Discrimination Associated With More Stress and Poorer Reported Health

Nearly half of US adults said they have personally experienced unfair treatment or discrimination. These acts of discrimination were associated with higher reported stress and poorer reported health.

Nearly half of US adults said they have personally experienced unfair treatment or discrimination, according to a new national survey. And these acts of discrimination, regardless of the cause, were associated with higher reported stress and poorer reported health.

The annual survey, by the American Psychiatric Association (APA), found that some segments of the population are more likely to report experiencing higher average stress levels, the report concluded, and stress is a significant health disparity in itself that may also be associated with other health disparities.

The report, “Stress in America: The Impact of Discrimination,” was conducted online by Harris Poll on behalf of APA and included 3361 US adults in August 2015.

The survey found that nearly 7 in 10 adults reported having experienced discrimination. More than 3 in 4 black adults report experiencing day-to-day discrimination, and nearly 2 in 5 black men said that police have unfairly stopped, searched, questioned, physically threatened, or abused them. Black, Asian, Hispanic, and Native American/Alaska native adults reported that race is the main reason they experienced discrimination.

The highest stress levels, on average, were reported by Hispanic adults. Younger generations, women, adults with disabilities, and lesbian, gay, bisexual, or transgender (LGBT) adults are more likely to report higher average stress levels. Nearly one-quarter of LGBT adults say they have been unfairly stopped, searched, questioned, physically threatened, or abused by police. They also report being unfairly not hired for a job (33%) and being unfairly discouraged by a teacher or advisor to continue their education (24%). Thirty percent of women cite gender as a reason for day-to-day discrimination, compared with 8% of men. All groups appear to cope better with stress and discrimination better when they have emotional support.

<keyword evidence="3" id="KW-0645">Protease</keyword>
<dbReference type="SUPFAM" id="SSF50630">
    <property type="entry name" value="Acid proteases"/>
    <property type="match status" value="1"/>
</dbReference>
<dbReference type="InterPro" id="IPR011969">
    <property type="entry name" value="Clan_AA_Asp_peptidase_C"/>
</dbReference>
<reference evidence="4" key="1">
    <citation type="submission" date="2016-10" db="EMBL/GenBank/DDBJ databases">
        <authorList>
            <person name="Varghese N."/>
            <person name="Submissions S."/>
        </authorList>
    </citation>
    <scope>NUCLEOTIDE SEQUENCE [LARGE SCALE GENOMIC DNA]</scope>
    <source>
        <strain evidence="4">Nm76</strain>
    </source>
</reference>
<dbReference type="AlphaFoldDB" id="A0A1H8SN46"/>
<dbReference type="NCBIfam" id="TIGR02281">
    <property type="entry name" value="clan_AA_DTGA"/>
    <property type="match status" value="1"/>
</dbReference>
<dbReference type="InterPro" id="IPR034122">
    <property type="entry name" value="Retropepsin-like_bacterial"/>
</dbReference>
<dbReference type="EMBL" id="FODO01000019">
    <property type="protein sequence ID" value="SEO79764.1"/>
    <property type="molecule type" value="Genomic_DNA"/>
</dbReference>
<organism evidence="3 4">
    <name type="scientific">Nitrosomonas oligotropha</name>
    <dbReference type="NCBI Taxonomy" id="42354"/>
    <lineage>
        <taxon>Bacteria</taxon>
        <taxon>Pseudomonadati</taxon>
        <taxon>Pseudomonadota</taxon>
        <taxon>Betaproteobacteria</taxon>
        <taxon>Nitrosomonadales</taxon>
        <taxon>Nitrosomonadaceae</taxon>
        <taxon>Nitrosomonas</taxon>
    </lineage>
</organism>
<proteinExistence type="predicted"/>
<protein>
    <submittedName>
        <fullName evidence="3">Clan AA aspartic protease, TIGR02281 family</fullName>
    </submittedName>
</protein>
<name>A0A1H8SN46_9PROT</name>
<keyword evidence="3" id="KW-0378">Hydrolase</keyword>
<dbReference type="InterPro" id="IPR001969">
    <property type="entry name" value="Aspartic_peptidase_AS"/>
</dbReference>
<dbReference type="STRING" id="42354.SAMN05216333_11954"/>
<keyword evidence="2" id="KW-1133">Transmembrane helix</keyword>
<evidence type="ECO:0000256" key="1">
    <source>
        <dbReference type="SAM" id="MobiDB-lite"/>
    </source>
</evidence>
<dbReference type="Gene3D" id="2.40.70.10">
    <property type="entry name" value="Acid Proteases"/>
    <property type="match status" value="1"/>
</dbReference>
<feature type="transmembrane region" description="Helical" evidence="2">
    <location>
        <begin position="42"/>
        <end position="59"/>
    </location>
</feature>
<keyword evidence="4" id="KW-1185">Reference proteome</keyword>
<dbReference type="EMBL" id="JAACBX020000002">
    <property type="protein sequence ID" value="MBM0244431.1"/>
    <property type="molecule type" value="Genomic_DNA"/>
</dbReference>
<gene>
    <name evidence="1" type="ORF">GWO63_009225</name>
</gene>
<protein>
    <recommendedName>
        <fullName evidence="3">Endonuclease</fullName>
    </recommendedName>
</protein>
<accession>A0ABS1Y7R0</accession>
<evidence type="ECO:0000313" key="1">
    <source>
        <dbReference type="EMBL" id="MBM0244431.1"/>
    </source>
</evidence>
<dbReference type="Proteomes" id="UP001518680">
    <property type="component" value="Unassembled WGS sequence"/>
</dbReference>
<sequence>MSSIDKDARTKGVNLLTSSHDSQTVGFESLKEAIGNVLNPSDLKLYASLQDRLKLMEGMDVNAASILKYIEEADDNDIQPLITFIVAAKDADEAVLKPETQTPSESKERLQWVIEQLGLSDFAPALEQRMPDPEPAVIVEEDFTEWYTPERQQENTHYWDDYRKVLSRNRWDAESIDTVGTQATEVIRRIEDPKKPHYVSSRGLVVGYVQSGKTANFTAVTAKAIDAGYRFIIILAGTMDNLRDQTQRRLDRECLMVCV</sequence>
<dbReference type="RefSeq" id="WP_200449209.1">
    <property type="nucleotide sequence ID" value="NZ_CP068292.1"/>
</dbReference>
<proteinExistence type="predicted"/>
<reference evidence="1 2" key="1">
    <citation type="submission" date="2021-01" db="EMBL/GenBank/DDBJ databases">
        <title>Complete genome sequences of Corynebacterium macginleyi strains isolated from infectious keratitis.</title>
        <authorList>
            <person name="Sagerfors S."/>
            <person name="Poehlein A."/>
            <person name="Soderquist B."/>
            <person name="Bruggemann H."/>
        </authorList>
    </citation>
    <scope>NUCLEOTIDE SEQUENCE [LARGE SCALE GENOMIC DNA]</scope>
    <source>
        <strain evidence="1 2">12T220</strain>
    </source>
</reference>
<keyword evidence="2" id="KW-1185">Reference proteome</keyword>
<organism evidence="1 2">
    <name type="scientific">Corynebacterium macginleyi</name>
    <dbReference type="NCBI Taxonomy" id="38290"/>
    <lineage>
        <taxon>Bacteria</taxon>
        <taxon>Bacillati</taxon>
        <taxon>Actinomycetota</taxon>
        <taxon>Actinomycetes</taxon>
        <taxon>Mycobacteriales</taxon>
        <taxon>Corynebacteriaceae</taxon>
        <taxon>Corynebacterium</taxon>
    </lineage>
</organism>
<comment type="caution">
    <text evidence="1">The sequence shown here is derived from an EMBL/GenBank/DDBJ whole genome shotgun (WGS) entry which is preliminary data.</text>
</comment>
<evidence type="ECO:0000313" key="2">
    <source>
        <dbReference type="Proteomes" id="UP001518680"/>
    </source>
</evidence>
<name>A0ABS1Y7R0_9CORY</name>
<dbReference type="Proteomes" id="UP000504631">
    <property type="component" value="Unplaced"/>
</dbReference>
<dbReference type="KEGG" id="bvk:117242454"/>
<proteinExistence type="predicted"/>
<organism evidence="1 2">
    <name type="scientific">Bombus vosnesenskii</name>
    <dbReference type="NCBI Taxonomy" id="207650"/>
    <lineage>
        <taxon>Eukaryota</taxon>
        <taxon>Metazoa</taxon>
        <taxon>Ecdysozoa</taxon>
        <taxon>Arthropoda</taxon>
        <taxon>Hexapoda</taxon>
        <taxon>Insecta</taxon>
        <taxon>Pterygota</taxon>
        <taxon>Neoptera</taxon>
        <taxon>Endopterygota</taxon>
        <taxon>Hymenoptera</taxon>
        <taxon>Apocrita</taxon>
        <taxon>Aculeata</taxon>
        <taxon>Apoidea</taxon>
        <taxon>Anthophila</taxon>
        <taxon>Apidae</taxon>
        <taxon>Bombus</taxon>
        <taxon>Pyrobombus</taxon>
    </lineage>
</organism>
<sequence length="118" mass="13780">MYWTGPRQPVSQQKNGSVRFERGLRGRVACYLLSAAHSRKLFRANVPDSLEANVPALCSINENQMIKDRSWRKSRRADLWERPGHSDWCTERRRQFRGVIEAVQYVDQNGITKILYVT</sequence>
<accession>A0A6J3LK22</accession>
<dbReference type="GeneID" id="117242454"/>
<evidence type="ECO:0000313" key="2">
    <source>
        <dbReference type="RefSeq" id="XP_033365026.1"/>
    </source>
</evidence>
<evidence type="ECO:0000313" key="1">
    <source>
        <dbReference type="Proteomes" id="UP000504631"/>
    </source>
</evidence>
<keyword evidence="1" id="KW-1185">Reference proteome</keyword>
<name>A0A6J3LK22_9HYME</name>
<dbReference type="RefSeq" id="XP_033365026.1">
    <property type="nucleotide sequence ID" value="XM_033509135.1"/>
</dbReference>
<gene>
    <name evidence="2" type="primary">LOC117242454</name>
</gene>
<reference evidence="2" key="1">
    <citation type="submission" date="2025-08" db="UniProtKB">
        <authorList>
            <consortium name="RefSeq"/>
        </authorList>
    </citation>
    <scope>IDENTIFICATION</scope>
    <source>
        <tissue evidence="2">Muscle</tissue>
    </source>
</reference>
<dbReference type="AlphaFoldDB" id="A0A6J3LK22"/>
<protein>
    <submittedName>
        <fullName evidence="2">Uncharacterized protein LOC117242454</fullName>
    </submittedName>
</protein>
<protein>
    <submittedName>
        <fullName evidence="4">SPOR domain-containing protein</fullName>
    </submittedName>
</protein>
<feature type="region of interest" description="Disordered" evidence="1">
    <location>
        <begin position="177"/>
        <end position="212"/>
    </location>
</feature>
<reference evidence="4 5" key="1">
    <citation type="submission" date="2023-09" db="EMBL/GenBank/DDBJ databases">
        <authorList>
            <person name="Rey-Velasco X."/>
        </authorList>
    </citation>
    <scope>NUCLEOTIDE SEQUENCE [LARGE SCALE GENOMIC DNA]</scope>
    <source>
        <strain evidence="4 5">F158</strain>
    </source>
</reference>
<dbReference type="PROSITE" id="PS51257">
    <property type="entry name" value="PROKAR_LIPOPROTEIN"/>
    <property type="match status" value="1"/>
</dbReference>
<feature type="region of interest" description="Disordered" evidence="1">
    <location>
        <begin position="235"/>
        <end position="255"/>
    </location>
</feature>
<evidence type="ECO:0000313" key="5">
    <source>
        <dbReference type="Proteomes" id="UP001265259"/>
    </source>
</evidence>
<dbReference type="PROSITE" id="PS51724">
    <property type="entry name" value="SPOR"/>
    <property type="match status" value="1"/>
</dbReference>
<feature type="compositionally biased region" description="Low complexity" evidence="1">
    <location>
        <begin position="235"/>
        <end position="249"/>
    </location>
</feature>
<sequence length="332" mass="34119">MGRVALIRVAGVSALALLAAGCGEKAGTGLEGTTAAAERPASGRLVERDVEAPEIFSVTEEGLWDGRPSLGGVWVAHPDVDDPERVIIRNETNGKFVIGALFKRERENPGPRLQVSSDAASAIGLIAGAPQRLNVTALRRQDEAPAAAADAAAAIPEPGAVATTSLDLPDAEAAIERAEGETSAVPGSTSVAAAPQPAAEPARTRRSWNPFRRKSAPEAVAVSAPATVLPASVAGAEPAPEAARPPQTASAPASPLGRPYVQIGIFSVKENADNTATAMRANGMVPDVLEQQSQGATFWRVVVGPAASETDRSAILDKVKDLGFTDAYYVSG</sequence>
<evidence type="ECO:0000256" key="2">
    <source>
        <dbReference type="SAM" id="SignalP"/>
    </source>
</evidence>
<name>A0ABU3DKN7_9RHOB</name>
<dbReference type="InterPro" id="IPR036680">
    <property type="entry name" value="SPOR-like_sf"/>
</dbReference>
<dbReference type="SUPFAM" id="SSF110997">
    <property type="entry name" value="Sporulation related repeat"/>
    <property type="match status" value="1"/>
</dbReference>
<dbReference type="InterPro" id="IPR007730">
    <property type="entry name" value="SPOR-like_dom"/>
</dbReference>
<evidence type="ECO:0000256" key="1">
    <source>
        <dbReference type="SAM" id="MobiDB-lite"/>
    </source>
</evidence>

Discrimination is widespread and affects many people, whether it is due to race, ethnicity, age, disability, gender, or sexual orientation, said Jaime Diaz-Granados, PhD, the APA’s executive director for Education.

“When people frequently experience unfair treatment, it can contribute to increased stress and poorer health,” he said.

The survey also found that anticipation of discrimination contributes to stress. Three in 10 Hispanic and black adults who reported experiencing day-to-day discrimination at least once weekly said they have to be careful about their appearance if they are to get good service or avoid harassment. This heightened state of vigilance in turn can trigger stress responses.

The survey also suggests that there are significant disparities in the way stress is experienced, and that stress may be linked with other health disparities. In fact, nearly a quarter of adults who reported that their health is “fair” or “poor” have a higher reported stress level, on average, than those who rate their stress as “very good” or “excellent.” The effect of stress on health is particularly problematic because nearly a quarter of all adults say they don’t always have access to the healthcare they need—especially true among Hispanics.

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